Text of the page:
Roundup: Talking About History
This is where we excerpt articles about history that appear in the media. Among the subjects included on this page are: anniversaries of historical events, legacies of presidents, cutting-edge research, and historical disputes.
SOURCE: Miami Herald (5-30-08)
Primary sources are original materials that enable the historian to discover what actually happened. More than 30 years ago, my interest in local black history began with a search for original photographs, letters, documents, oral history tape recordings and other material created first-hand by individuals and groups during Miami's Jim Crow era.
Original material was brought out of long-forgotten boxes, cupboards, garages and memory. Through photographs, text and voice, the people began telling the story themselves.
Recently, a college yearbook came to my attention. It was published before the Civil Rights Act of 1964, which prohibits discrimination based on race, color, religion or national origin. The Falcon 1962, Vol. 1 was...
SOURCE: National Review Online (5-30-08)
There’s an anniversary this week we might do well to recall. On May 29, 1453 — just 555 short years ago — troops led by Mehmed II broke through the walls of the ancient Christian capital of Constantinople.
Mehmed the Conqueror — as he would be known from that day forward — rode triumphantly into the city on a white horse. Soon, churches would be converted into mosques. Constantinople would become Istanbul.
“For the West this was a dark moment,” writes historian Efraim Karsh in his masterful book, Islamic Imperialism. “For Islam it was a cause for celebration. For nearly a millennium Constantinople had been the foremost barrier — physically and ideologically — to Islam’s sustained drive for world conquest and the object of desire of numerous Muslim rulers.”
SOURCE: NYT (5-29-08)
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“It’s forbidden to forbid,” proclaimed Daniel Cohn-Bendit, the French-born German Jew who led the May ’68 Paris uprising. His slogan, silly-looking now, was less important than his border-crossing identity, a rebuke to countless European silences, prejudices, taboos, lies and murders.
Now, once again, we find ourselves a generation on from the ending of a global war, the cold one of the Berlin Wall. Once again, idealism and youth involvement in politics are awakening in the United States, gathered around a thirst for change and the rejection of a status quo Bush successor. We’ll see what comes of these...
SOURCE: Historically Speaking (4-1-08)
Being asked to write for the readers of Historically Speaking feels a bit like being a plumber who, by accident, has been invited to speak to a conference of heart surgeons. For I’ve had no graduate training, in history or anything else. And sometimes I encounter an assumption that writers of history for the general public (like me) and historians inside the academy belong, like plumbers and heart surgeons, to two separate professions; each with its place, perhaps, but with an unbridgeable gulf between us.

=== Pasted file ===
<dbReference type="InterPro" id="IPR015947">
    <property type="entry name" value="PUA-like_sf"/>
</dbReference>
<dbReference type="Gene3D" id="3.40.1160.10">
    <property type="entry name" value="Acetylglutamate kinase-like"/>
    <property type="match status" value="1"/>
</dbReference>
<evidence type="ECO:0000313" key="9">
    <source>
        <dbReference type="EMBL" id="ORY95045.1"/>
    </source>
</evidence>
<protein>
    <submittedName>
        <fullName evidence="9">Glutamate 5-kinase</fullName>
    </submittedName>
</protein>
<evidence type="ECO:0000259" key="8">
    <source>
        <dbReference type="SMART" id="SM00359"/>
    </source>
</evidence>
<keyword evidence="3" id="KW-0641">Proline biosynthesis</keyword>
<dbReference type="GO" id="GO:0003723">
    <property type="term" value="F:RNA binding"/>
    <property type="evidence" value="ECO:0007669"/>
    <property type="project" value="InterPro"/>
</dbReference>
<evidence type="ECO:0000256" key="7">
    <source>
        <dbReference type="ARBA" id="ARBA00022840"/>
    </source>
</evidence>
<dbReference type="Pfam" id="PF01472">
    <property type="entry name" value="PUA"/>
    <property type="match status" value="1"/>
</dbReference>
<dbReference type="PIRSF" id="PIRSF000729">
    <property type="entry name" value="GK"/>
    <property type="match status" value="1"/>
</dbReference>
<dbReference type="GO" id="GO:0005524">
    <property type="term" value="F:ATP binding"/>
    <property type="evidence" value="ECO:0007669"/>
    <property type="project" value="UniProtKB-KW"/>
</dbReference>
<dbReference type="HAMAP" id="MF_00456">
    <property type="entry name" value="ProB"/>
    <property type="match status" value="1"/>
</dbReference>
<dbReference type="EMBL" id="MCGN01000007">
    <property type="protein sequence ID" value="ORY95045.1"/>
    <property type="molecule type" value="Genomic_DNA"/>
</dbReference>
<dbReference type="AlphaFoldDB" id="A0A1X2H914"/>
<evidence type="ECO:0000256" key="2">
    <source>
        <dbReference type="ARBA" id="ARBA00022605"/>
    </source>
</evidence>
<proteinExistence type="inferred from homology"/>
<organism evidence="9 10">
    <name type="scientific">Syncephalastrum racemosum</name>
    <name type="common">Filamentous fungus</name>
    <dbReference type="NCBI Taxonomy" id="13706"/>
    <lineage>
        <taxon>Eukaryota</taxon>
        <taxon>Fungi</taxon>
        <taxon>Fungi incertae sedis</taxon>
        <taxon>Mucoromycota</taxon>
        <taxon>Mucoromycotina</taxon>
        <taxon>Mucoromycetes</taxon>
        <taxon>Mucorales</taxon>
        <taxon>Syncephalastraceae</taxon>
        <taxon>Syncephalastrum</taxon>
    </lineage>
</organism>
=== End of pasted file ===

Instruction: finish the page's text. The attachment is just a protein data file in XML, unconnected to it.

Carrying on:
Writers of history for the public, the assumption goes, skip over complexities, prefer heroic subjects and, like Doris Kearns Goodwin or the late Stephen Ambrose, carelessly borrow others’ words without attribution. Or they sometimes simply invent details or...
SOURCE: WaPo (5-25-08)
The last known surviving U.S. veteran of what was once called the Great War, Cpl. Frank Buckles of Charles Town, W.Va., recently toured the World War I memorial in Washington. Accompanied by his daughter and an aide, the wheelchair-bound 107-year-old rolled around the small, temple-like structure, stopping occasionally to acknowledge the applause of the small crowd that had gathered to watch. He did not comment upon the memorial's unkempt appearance -- it has been neglected for three decades -- but noticed that it honored only veterans from the city. "I can read here," he said in a soft, barely audible mumble, "that it was started to include the names of those who were local."
No one, apparently, had told him that the United States has no national World War I memorial. Buckles...
SOURCE: Foreign Policy Research Institute (FPRI) (5-26-08)
This weekend, we mark the 140th anniversary of the first official observation of the holiday we now call Memorial Day, as established by General John A. Logan’s"General Order No. 11" of the Grand Army of the Republic dated 5 May, 1868. This order reads in part:"The 30th day of May 1868 is designated for the purpose of strewing with flowers and otherwise decorating the graves of comrades who died in defense of their country during the late rebellion, and whose bodies lie in almost every city, village and hamlet churchyard in the land." Logan’s order served to ratify a practice that was already widespread, both in the North and the South, in the years immediately following the Civil War.